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Appropriate management practices and delivery of animal health services - key to successful backyard poultry rearing

by ruchita last modified Jan 08, 2014 04:04 PM

Sep 16, 2009

Sangeeta belongs to the village Machiwalewadi of Ratnagiri district in Maharashtra. Although she was good at her studies she could only study up to the 7th standard as she lost her father and had to work as an agricultural labourer to support her family. As a young girl, she helped her mother look after their backyard poultry flock along with the other household chores. They had a flock of four birds of which 3 succumbed to various diseases and only one survived. This hen was reared for the eggs it laid.

In 1998, Sangeeta was selected to be trained as an animal health worker by Anthra. Although she learnt the different aspects of health care of various livestock, poultry interested her the most. The intense training was spread over a year and a half and Sangeeta ensured that she attended all the sessions. Soon she was leading the class in all activities. She also made it a point to share her new knowledge regarding management practices with her community. These included ensuring clean water and grains; protecting birds from harsh weather conditions by providing them with a night shelter; using locally available herbs to prevent diseases; and preventive practices like vaccination and deworming to protect the birds from internal and external infections and infestations.

Post training, Sangeeta was employed by Anthra. As a part of her responsibilities she took care of the animal health in nearby villages. This also involved maintaining records of the diseases and poultry birds in the villages to get an idea about the effect of these interventions. These recordings helped her in scheduling vaccinations and taking other preventive measures before the onset of the diseases. The vaccinations were procured at subsidized rates from either the Veterinary Medicine shop or from the Institute of Veterinary Biological products (IVBP). While Sangeeta’s travel costs were borne by Anthra, villagers were charged Rs 1 to 2 per bird as service charges to cover the cost of the vaccines.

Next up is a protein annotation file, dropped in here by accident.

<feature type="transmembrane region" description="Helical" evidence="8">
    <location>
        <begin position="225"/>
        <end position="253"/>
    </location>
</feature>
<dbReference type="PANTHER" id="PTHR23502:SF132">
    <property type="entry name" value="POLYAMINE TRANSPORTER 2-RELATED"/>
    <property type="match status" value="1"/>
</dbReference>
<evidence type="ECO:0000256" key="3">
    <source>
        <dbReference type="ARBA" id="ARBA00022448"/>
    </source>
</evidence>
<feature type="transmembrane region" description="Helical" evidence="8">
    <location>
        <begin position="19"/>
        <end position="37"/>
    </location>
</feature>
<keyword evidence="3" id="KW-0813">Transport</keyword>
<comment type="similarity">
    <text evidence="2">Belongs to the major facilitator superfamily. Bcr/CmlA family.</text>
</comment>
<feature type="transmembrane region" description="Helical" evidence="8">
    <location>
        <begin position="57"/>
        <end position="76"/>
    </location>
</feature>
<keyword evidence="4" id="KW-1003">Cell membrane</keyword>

Initially the villagers were skeptical and unwilling to listen to the advice of a young 18 year old girl, some of whom also avoided vaccinating their birds. Nevertheless Sangeeta would patiently explain to them how diseases occur and the role of contaminated food and water in its spread. White diarrhoea disease in poultry was the other scourge that decimated poultry flocks in the region. Sangeeta shared that a pinch of potassium permanganate mixed with clean drinking water could help contain the spread of white diarrhoea. She also used the powder made out of the dried bark of the Terminalia belerica tree for treating sick livestock. The results exceeded expectations and many women in her neighbourhood similarly wanted to use the herbal powder. She also explained about the potential problems that could be encountered due to predators and faulty shelters. The results were soon evident as the mortality among the birds reduced considerably both in her house and in the village. Delighted with the results Sangeeta’s mother bought five new birds from the local market.

However the real change came when the Newcastle disease struck the village poultry. While the birds vaccinated by Sangeeta survived the catastrophe, all the other birds in the area succumbed to the disease. The villagers realized that Sangeeta although young was well informed and trained to take care of their poultry birds. They began inviting her to immunize their flocks too.

Today, Sangeeta is married and has left her maternal home. However, she continues to offer help and support to the women of Machiwalewadi. Some girls and women from Machwalewadi have voluntarily requested Anthra to provide them training on poultry management and vaccination so that the work can continue.

Contributed by - Anthra (2009)

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